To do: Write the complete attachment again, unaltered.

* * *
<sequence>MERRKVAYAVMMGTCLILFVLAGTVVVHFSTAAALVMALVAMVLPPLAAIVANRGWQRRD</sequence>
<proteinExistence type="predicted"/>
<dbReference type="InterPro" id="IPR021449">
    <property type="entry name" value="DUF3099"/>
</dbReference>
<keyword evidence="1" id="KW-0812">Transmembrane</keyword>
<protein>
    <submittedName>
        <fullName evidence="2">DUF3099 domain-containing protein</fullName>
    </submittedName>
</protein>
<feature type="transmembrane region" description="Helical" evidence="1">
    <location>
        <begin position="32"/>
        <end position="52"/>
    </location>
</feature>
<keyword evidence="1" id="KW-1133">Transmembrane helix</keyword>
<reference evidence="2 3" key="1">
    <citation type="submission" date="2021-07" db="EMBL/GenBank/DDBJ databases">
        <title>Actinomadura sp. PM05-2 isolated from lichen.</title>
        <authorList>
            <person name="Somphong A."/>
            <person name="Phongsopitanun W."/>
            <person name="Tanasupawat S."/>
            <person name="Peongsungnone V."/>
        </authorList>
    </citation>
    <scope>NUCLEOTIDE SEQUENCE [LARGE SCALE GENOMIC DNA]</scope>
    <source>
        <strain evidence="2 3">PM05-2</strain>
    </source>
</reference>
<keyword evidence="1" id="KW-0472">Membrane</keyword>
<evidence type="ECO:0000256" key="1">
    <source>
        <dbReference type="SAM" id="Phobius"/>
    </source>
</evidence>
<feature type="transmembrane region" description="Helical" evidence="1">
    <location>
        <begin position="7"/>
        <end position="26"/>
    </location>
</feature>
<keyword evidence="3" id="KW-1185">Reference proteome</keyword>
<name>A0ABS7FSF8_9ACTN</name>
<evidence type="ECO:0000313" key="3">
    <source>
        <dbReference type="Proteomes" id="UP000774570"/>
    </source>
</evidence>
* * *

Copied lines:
<sequence>MERRKVAYAVMMGTCLILFVLAGTVVVHFSTAAALVMALVAMVLPPLAAIVANRGWQRRD</sequence>
<proteinExistence type="predicted"/>
<dbReference type="InterPro" id="IPR021449">
    <property type="entry name" value="DUF3099"/>
</dbReference>
<keyword evidence="1" id="KW-0812">Transmembrane</keyword>
<protein>
    <submittedName>
        <fullName evidence="2">DUF3099 domain-containing protein</fullName>
    </submittedName>
</protein>
<feature type="transmembrane region" description="Helical" evidence="1">
    <location>
        <begin position="32"/>
        <end position="52"/>
    </location>
</feature>
<keyword evidence="1" id="KW-1133">Transmembrane helix</keyword>
<reference evidence="2 3" key="1">
    <citation type="submission" date="2021-07" db="EMBL/GenBank/DDBJ databases">
        <title>Actinomadura sp. PM05-2 isolated from lichen.</title>
        <authorList>
            <person name="Somphong A."/>
            <person name="Phongsopitanun W."/>
            <person name="Tanasupawat S."/>
            <person name="Peongsungnone V."/>
        </authorList>
    </citation>
    <scope>NUCLEOTIDE SEQUENCE [LARGE SCALE GENOMIC DNA]</scope>
    <source>
        <strain evidence="2 3">PM05-2</strain>
    </source>
</reference>
<keyword evidence="1" id="KW-0472">Membrane</keyword>
<evidence type="ECO:0000256" key="1">
    <source>
        <dbReference type="SAM" id="Phobius"/>
    </source>
</evidence>
<feature type="transmembrane region" description="Helical" evidence="1">
    <location>
        <begin position="7"/>
        <end position="26"/>
    </location>
</feature>
<keyword evidence="3" id="KW-1185">Reference proteome</keyword>
<name>A0ABS7FSF8_9ACTN</name>
<evidence type="ECO:0000313" key="3">
    <source>
        <dbReference type="Proteomes" id="UP000774570"/>
    </source>
</evidence>